Any website can access a selection of Firefox resource files to find out more about the web browser that is used to connect to the site.
Firefox and add-ons use the resource:// scheme to load resources internally, but some of the information are available to sites the browser connects to as well.
It is unclear why websites would need access to resource:// resources.
The leak seems to be limited to default files Firefox ships with, and not user modified files, and that is probably the main reason why Mozilla has not fixed the issue even though it was reported more than three years ago for the first time.
A script on Browserleaks highlights what Firefox reveals when queried by a simple script running on the site.
Please note that the script is broken in recent Nightly and Developer versions of Firefox, but that the issue remains.
The script may reveal the following information about the Firefox web browser:
The script that runs on the Browserleak website detects the locale in two ways. First, it tries to access resource:///chrome/*/locale/for all possible Firefox locales to identify the locale used.
If resource:///chrome/en-US/ is detected for instance, it means that the Firefox locale is English-US. Additionally, it attempts to access resource://gre/update.locale which reveals the Firefox interface language on all operating systems except on Linux when installed from a repository.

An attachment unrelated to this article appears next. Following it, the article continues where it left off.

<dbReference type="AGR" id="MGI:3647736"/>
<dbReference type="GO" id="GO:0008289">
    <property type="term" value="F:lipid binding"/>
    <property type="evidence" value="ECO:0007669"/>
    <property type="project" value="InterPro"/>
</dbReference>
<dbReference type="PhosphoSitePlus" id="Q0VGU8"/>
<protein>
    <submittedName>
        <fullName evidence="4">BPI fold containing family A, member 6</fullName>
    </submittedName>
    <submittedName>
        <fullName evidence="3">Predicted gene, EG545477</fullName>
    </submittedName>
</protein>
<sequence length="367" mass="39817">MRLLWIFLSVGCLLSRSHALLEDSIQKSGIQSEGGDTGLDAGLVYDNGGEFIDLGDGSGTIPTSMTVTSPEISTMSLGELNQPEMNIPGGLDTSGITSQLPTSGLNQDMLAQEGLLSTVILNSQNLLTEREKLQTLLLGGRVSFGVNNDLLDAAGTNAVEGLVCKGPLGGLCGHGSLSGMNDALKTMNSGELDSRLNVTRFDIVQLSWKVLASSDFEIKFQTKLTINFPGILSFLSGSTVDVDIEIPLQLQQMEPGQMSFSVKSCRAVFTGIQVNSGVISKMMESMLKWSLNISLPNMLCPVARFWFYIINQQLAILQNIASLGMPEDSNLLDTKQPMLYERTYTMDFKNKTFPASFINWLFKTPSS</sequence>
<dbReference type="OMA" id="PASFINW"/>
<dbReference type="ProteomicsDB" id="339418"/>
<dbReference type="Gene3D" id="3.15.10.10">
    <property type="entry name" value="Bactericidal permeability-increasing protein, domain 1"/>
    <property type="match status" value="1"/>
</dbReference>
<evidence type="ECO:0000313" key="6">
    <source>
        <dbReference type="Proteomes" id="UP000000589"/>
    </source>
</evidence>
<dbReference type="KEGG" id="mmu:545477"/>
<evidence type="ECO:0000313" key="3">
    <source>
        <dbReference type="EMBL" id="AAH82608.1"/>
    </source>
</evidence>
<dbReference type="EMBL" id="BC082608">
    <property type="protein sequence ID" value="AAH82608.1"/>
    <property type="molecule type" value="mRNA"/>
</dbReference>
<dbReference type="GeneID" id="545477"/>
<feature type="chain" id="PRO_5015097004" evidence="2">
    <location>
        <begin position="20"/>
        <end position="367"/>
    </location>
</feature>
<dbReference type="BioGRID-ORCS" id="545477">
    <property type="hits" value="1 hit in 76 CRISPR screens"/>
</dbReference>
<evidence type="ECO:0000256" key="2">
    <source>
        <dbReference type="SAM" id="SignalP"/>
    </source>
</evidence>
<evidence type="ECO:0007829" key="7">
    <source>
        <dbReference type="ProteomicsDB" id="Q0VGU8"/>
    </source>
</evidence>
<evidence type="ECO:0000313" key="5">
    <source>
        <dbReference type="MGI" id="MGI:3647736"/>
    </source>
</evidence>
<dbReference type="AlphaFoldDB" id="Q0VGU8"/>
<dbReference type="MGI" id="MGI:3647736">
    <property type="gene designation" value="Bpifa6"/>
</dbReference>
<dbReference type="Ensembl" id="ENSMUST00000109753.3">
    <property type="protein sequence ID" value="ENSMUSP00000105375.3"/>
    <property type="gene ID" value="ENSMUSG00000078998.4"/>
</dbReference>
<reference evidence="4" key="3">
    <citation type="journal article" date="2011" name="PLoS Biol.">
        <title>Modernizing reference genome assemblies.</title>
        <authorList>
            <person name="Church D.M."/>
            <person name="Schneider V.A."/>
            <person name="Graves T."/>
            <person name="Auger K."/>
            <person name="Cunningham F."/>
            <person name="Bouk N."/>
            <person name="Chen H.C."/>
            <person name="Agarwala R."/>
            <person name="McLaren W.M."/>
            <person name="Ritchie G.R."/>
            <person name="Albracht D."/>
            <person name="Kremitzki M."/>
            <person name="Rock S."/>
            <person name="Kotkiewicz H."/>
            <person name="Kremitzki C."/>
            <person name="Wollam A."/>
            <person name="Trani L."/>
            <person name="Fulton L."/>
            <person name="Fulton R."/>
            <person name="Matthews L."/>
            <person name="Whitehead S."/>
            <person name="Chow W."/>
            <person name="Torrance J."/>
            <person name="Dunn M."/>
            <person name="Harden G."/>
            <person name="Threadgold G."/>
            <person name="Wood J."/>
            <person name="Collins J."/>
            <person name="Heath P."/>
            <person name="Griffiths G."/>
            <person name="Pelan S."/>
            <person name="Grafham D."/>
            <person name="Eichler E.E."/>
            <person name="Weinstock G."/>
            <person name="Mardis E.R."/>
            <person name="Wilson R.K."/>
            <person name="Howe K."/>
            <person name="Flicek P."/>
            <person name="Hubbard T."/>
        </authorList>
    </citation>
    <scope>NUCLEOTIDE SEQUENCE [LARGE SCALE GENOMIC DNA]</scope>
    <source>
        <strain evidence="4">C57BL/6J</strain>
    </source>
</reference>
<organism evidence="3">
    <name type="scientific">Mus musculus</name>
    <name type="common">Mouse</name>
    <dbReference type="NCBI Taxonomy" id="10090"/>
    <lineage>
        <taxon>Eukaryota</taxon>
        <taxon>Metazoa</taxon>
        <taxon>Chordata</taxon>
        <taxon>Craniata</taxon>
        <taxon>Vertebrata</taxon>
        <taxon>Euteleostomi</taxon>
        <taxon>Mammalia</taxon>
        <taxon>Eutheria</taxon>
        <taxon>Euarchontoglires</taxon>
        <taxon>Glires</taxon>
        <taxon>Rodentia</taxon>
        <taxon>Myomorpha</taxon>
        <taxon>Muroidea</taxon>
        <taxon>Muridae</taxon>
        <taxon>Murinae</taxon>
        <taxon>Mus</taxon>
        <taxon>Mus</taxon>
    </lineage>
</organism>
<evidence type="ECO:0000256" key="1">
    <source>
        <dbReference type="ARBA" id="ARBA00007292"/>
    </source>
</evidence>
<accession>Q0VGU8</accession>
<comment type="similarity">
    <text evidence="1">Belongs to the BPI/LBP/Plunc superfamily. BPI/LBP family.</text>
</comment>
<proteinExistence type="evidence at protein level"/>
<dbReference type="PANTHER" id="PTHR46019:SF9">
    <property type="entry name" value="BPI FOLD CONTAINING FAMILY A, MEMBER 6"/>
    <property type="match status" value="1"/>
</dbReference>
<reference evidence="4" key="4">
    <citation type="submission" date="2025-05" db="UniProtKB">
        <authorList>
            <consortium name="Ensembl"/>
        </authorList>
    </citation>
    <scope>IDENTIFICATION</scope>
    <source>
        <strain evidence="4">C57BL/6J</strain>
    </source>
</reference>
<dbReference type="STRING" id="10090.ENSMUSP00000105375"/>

The script checks the file resource:///defaults/preferences/firefox.js afterwards to detect the platform, channel and other information by analyzing the file's content and comparing it to known versions of the file.
Different builds of Firefox use different sets of default preferences and settings, and that's what the leak script uses to determine platform, channel and other information.
To sum it up: websites can use a basic script currently to get information about the Firefox browser. The information are limited to platform, channel and locale.
The add-on No Resource URI Leak has been created to block websites from accessing resource files. Simply install it in Firefox to block websites from accessing resource files. The easiest way to verify that the script is indeed working is to run the Browserleak test. If it returns no information, the add-on works as intended.
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